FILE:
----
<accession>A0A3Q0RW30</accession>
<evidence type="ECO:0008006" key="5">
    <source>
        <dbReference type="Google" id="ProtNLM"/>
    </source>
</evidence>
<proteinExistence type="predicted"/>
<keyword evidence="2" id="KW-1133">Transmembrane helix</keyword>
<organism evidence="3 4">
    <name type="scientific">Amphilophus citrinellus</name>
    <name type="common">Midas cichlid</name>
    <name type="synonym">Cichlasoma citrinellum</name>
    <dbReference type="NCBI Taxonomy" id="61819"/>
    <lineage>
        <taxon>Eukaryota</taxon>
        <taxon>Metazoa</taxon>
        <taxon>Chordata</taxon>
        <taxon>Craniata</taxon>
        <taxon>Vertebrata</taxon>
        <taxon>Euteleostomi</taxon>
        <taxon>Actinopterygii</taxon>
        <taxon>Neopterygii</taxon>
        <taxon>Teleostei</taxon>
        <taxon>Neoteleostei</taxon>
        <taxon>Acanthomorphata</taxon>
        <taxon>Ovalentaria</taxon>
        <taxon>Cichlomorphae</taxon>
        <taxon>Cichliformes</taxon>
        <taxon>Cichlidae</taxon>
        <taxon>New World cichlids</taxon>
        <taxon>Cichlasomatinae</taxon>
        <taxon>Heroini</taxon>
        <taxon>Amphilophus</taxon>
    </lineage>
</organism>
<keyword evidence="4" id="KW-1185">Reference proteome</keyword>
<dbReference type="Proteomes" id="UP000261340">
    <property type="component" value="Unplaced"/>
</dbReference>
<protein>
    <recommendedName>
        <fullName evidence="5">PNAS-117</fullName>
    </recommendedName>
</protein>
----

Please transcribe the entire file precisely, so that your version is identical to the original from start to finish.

<accession>A0A3Q0RW30</accession>
<evidence type="ECO:0008006" key="5">
    <source>
        <dbReference type="Google" id="ProtNLM"/>
    </source>
</evidence>
<proteinExistence type="predicted"/>
<keyword evidence="2" id="KW-1133">Transmembrane helix</keyword>
<organism evidence="3 4">
    <name type="scientific">Amphilophus citrinellus</name>
    <name type="common">Midas cichlid</name>
    <name type="synonym">Cichlasoma citrinellum</name>
    <dbReference type="NCBI Taxonomy" id="61819"/>
    <lineage>
        <taxon>Eukaryota</taxon>
        <taxon>Metazoa</taxon>
        <taxon>Chordata</taxon>
        <taxon>Craniata</taxon>
        <taxon>Vertebrata</taxon>
        <taxon>Euteleostomi</taxon>
        <taxon>Actinopterygii</taxon>
        <taxon>Neopterygii</taxon>
        <taxon>Teleostei</taxon>
        <taxon>Neoteleostei</taxon>
        <taxon>Acanthomorphata</taxon>
        <taxon>Ovalentaria</taxon>
        <taxon>Cichlomorphae</taxon>
        <taxon>Cichliformes</taxon>
        <taxon>Cichlidae</taxon>
        <taxon>New World cichlids</taxon>
        <taxon>Cichlasomatinae</taxon>
        <taxon>Heroini</taxon>
        <taxon>Amphilophus</taxon>
    </lineage>
</organism>
<keyword evidence="4" id="KW-1185">Reference proteome</keyword>
<dbReference type="Proteomes" id="UP000261340">
    <property type="component" value="Unplaced"/>
</dbReference>
<protein>
    <recommendedName>
        <fullName evidence="5">PNAS-117</fullName>
    </recommendedName>
</protein>